What are your favorite tips and tricks for managing everyday tasks?
Managing hypertonic pelvic floor dysfunction is an ever changing condition. Some days my muscles are so weak, I need assistance getting out of bed and down our stairs and my pain level is through the roof. On those days I do only what’s necessary and possible. Other days, my pain level is low and I can manage to most tasks on my own. I have to avoid things like squatting and heavy lifting and being on my legs for long periods of time. Doing anything that will strain those muscles cause spasms that are painful. I have more good days than bad days on that score because I’ve started listening to my body and paying better attention to what It’s telling me. Occasionally the inguinal ligament will get jammed between my hip joint and socket and on those days I need the use of a walking aid until the pelvic floor relaxes enough to release it.

For the structural damage to my bladder, I have to set a timer to make sure I don’t miss a scheduled catheter time. The more the bladder fills and the longer it remains full causes further damage.

How do you manage to keep facing forward every day?
I have a great mental health care provider. I don’t like having to use a catheter in a public restroom and started suffering social anxiety and panic attacks. With the help of an anti depressant and some anti anxiety meds, I do pretty well mentally. I know eventually my pelvic floor muscles can be retrained to function properly. I still have plenty of room for improvement. I just have to maintain my therapy sessions and trigger point injection appointments. The doctors are looking for an answer on the structural bladder damage. They have indicated to me the level of and suddenness of the permanent structural damage to my bladder is typically seen with advance cases of patients with MS. So knowing there is an answer out there and I’m not being neglected by the medical care providers leaves me with a feeling of confidence I am in good hands.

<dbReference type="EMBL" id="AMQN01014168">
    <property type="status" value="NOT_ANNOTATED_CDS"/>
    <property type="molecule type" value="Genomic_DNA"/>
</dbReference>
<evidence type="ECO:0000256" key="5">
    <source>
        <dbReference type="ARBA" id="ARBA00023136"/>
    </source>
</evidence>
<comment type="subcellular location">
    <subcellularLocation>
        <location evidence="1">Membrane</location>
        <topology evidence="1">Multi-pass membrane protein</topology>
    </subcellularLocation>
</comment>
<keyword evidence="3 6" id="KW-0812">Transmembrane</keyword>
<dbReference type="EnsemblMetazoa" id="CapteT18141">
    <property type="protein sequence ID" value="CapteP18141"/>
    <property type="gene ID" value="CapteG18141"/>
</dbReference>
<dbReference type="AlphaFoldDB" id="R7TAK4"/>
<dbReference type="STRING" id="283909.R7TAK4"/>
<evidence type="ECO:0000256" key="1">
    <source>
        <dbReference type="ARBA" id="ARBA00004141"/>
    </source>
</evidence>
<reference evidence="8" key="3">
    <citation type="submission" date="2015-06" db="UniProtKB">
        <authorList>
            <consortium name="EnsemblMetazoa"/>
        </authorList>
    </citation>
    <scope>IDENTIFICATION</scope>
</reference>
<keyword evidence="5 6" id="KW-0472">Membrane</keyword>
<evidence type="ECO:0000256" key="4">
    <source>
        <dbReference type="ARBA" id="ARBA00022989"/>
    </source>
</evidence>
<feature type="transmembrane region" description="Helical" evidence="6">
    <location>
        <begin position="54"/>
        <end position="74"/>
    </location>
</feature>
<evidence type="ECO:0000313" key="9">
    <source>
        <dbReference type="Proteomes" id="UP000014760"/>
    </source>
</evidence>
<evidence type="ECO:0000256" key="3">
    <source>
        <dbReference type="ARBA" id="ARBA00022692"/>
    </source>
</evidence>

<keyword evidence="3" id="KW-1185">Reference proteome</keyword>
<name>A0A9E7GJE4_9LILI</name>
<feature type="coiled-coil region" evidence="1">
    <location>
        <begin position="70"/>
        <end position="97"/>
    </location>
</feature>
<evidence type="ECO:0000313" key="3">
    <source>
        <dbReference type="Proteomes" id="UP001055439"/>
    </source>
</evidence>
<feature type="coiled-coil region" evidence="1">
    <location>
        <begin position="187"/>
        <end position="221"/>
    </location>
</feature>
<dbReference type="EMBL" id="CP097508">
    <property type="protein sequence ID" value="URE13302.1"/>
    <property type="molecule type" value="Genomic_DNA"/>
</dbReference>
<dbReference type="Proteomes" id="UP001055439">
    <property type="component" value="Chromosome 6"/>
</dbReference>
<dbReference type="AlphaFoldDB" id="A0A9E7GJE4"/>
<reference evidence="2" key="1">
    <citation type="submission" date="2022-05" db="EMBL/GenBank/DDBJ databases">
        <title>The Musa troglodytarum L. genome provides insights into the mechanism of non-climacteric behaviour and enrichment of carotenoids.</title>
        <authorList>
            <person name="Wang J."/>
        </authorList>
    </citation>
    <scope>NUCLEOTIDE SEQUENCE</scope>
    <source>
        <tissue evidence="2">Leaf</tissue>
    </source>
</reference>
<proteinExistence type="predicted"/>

If you could go back to diagnosis day and tell your past self one thing, what would it be?
My hypertonic pelvic floor dysfunction was misdiagnosed as sciatic nerve disorder for over 18 months. I would tell my past self to make sure the specialist examining me wasn’t embarrassed by a question relating to sex. When I asked my orthopedist if penetration is normally painful with someone who has a pinched nerve and he stammered and blushed, I should have immediately requested a second opinion. I would also tell my past self that emptying your bladder once every 12 hours is not normal and mention it to my physician earlier before the damage became permanent.

Do you have a blog you would like to share?
My blog address is I’ve also written an article for #ThatsNotAVagina which you can read here.

Would you like to be featured on Facing Forward? If so, please send an email to  

No comments: